Governor Scott Walker appointed Bradley to the state’s high court in October to fill a vacancy, and she is currently running for election to a full term. As a student at Marquette University, she described abortion as a “similar slaughter” to past injustices such as slavery and the Nazi Holocaust.
“Rights should extend into the womb” because human life has been conclusively established as beginning at fertilization, Bradley wrote. “A life is being extinguished and no man or woman has the right to take the life of another.”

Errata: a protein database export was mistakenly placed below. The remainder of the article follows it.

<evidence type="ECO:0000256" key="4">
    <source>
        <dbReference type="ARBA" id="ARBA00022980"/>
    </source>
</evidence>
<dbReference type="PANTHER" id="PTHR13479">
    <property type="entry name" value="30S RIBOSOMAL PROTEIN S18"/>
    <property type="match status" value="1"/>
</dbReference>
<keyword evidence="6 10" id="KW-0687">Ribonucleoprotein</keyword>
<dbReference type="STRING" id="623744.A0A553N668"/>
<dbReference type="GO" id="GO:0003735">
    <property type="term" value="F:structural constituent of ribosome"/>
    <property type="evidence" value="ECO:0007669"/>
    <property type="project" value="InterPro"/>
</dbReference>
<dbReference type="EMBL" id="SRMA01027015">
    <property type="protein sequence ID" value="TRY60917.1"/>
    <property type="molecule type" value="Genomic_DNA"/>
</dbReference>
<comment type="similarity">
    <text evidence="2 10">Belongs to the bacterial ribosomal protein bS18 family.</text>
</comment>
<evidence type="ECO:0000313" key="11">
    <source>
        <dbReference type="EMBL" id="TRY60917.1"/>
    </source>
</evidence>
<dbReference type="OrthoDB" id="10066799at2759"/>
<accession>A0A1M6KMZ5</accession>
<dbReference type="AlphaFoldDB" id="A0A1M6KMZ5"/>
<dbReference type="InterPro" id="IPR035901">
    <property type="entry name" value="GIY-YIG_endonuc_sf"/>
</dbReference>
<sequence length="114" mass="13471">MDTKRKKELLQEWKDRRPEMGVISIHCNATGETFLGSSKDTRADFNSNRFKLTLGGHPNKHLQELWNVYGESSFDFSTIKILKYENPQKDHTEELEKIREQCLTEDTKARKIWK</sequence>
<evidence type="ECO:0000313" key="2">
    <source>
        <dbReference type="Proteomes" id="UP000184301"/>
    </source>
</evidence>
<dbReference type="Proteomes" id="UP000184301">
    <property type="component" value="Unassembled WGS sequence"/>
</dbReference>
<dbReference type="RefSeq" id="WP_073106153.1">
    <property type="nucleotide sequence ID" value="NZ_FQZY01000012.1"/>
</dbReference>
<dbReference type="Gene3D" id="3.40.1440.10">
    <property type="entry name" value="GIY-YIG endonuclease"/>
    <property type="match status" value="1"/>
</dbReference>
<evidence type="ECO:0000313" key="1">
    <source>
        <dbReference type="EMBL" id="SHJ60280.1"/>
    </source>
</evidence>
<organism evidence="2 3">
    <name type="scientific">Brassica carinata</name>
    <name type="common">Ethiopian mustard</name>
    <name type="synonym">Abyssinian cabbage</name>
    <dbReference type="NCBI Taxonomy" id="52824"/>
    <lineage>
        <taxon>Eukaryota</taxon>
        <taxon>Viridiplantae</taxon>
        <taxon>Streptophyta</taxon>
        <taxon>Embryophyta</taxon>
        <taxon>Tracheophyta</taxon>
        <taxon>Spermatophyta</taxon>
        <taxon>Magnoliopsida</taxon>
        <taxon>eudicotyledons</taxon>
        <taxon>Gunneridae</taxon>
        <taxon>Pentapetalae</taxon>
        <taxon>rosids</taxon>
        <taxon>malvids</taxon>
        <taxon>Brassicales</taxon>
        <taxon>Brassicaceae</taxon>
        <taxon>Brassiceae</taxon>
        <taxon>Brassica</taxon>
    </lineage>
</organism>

Critics have alleged that the columns suggest she is too extreme to serve as an impartial jurist. She has apologized for other writings discussing AIDS in harsh terms, but not her abortion writings. Spokeswoman Madison Wiberg responded to questions about them with a statement declaring that Bradley “believes it is the role of the legislature to make the law and the role of a justice to apply it,” and that it would be “improper” to comment on them “due to the potential for the issue to come in front of the state Supreme Court.”
More recently, in 2006 Bradley wrote a column defending the conscience rights of pharmacists who refuse to fill prescriptions for abortifacients.